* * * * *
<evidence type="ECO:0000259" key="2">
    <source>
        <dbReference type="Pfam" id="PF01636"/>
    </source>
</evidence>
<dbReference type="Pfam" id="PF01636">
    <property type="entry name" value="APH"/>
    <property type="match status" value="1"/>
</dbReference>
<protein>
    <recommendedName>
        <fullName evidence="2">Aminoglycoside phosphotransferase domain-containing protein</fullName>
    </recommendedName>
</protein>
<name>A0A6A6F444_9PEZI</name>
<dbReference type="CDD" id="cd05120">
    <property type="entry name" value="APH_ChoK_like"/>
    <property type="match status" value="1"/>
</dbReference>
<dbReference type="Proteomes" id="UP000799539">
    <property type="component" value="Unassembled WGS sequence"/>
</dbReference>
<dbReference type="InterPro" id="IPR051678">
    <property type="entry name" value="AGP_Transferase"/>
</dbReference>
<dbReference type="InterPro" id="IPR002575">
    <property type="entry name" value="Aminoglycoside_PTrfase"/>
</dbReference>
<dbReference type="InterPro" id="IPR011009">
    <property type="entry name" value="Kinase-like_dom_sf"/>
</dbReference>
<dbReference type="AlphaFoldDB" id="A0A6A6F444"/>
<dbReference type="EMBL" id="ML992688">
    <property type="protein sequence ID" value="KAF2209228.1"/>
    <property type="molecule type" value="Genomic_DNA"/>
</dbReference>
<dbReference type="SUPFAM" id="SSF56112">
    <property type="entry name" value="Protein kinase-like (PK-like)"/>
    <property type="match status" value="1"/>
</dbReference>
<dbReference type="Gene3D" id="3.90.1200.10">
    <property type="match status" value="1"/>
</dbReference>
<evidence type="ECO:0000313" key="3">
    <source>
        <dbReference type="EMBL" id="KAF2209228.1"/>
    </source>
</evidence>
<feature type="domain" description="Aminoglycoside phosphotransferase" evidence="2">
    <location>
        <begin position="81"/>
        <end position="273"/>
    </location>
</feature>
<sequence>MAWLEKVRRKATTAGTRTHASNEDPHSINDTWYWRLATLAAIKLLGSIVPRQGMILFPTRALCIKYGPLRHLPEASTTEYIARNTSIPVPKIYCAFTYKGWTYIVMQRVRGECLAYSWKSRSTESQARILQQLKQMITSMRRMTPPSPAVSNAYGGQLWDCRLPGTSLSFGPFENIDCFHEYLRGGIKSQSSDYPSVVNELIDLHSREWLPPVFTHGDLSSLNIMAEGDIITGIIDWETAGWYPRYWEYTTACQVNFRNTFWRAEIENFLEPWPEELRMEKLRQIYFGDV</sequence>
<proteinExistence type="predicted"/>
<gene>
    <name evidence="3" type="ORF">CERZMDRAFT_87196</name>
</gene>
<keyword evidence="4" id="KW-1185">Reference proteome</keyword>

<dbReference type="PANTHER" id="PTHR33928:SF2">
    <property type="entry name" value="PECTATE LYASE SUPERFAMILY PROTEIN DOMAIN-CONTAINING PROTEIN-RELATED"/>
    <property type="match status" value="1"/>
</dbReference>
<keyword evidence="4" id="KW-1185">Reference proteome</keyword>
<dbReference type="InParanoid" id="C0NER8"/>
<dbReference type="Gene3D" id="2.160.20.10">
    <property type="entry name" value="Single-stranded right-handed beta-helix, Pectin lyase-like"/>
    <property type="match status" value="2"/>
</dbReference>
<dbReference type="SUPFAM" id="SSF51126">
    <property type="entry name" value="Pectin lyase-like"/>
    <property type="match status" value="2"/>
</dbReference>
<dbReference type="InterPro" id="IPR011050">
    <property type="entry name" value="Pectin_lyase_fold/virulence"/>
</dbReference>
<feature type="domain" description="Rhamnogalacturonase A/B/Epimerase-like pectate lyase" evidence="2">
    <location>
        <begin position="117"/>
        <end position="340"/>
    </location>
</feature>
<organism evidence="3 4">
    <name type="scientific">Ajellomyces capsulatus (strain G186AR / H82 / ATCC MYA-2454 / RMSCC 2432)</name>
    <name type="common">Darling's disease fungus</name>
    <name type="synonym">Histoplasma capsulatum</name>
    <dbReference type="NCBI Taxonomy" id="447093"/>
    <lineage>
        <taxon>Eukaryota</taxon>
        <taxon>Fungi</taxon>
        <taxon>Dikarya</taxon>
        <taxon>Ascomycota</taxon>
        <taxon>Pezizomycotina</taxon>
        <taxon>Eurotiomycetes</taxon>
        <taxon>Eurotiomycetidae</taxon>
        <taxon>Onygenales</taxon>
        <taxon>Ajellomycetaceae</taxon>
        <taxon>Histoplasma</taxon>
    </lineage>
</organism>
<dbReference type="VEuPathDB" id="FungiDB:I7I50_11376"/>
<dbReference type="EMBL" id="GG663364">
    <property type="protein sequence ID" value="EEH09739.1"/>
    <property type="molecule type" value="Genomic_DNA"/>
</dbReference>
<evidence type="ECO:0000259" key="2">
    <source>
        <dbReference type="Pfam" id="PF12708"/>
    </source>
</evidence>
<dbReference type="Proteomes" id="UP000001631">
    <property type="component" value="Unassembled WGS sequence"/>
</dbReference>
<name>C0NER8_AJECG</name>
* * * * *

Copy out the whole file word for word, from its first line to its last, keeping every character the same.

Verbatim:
<evidence type="ECO:0000259" key="2">
    <source>
        <dbReference type="Pfam" id="PF01636"/>
    </source>
</evidence>
<dbReference type="Pfam" id="PF01636">
    <property type="entry name" value="APH"/>
    <property type="match status" value="1"/>
</dbReference>
<protein>
    <recommendedName>
        <fullName evidence="2">Aminoglycoside phosphotransferase domain-containing protein</fullName>
    </recommendedName>
</protein>
<name>A0A6A6F444_9PEZI</name>
<dbReference type="CDD" id="cd05120">
    <property type="entry name" value="APH_ChoK_like"/>
    <property type="match status" value="1"/>
</dbReference>
<dbReference type="Proteomes" id="UP000799539">
    <property type="component" value="Unassembled WGS sequence"/>
</dbReference>
<dbReference type="InterPro" id="IPR051678">
    <property type="entry name" value="AGP_Transferase"/>
</dbReference>
<dbReference type="InterPro" id="IPR002575">
    <property type="entry name" value="Aminoglycoside_PTrfase"/>
</dbReference>
<dbReference type="InterPro" id="IPR011009">
    <property type="entry name" value="Kinase-like_dom_sf"/>
</dbReference>
<dbReference type="AlphaFoldDB" id="A0A6A6F444"/>
<dbReference type="EMBL" id="ML992688">
    <property type="protein sequence ID" value="KAF2209228.1"/>
    <property type="molecule type" value="Genomic_DNA"/>
</dbReference>
<dbReference type="SUPFAM" id="SSF56112">
    <property type="entry name" value="Protein kinase-like (PK-like)"/>
    <property type="match status" value="1"/>
</dbReference>
<dbReference type="Gene3D" id="3.90.1200.10">
    <property type="match status" value="1"/>
</dbReference>
<evidence type="ECO:0000313" key="3">
    <source>
        <dbReference type="EMBL" id="KAF2209228.1"/>
    </source>
</evidence>
<feature type="domain" description="Aminoglycoside phosphotransferase" evidence="2">
    <location>
        <begin position="81"/>
        <end position="273"/>
    </location>
</feature>
<sequence>MAWLEKVRRKATTAGTRTHASNEDPHSINDTWYWRLATLAAIKLLGSIVPRQGMILFPTRALCIKYGPLRHLPEASTTEYIARNTSIPVPKIYCAFTYKGWTYIVMQRVRGECLAYSWKSRSTESQARILQQLKQMITSMRRMTPPSPAVSNAYGGQLWDCRLPGTSLSFGPFENIDCFHEYLRGGIKSQSSDYPSVVNELIDLHSREWLPPVFTHGDLSSLNIMAEGDIITGIIDWETAGWYPRYWEYTTACQVNFRNTFWRAEIENFLEPWPEELRMEKLRQIYFGDV</sequence>
<proteinExistence type="predicted"/>
<gene>
    <name evidence="3" type="ORF">CERZMDRAFT_87196</name>
</gene>
<keyword evidence="4" id="KW-1185">Reference proteome</keyword>

<dbReference type="PANTHER" id="PTHR33928:SF2">
    <property type="entry name" value="PECTATE LYASE SUPERFAMILY PROTEIN DOMAIN-CONTAINING PROTEIN-RELATED"/>
    <property type="match status" value="1"/>
</dbReference>
<keyword evidence="4" id="KW-1185">Reference proteome</keyword>
<dbReference type="InParanoid" id="C0NER8"/>
<dbReference type="Gene3D" id="2.160.20.10">
    <property type="entry name" value="Single-stranded right-handed beta-helix, Pectin lyase-like"/>
    <property type="match status" value="2"/>
</dbReference>
<dbReference type="SUPFAM" id="SSF51126">
    <property type="entry name" value="Pectin lyase-like"/>
    <property type="match status" value="2"/>
</dbReference>
<dbReference type="InterPro" id="IPR011050">
    <property type="entry name" value="Pectin_lyase_fold/virulence"/>
</dbReference>
<feature type="domain" description="Rhamnogalacturonase A/B/Epimerase-like pectate lyase" evidence="2">
    <location>
        <begin position="117"/>
        <end position="340"/>
    </location>
</feature>
<organism evidence="3 4">
    <name type="scientific">Ajellomyces capsulatus (strain G186AR / H82 / ATCC MYA-2454 / RMSCC 2432)</name>
    <name type="common">Darling's disease fungus</name>
    <name type="synonym">Histoplasma capsulatum</name>
    <dbReference type="NCBI Taxonomy" id="447093"/>
    <lineage>
        <taxon>Eukaryota</taxon>
        <taxon>Fungi</taxon>
        <taxon>Dikarya</taxon>
        <taxon>Ascomycota</taxon>
        <taxon>Pezizomycotina</taxon>
        <taxon>Eurotiomycetes</taxon>
        <taxon>Eurotiomycetidae</taxon>
        <taxon>Onygenales</taxon>
        <taxon>Ajellomycetaceae</taxon>
        <taxon>Histoplasma</taxon>
    </lineage>
</organism>
<dbReference type="VEuPathDB" id="FungiDB:I7I50_11376"/>
<dbReference type="EMBL" id="GG663364">
    <property type="protein sequence ID" value="EEH09739.1"/>
    <property type="molecule type" value="Genomic_DNA"/>
</dbReference>
<evidence type="ECO:0000259" key="2">
    <source>
        <dbReference type="Pfam" id="PF12708"/>
    </source>
</evidence>
<dbReference type="Proteomes" id="UP000001631">
    <property type="component" value="Unassembled WGS sequence"/>
</dbReference>
<name>C0NER8_AJECG</name>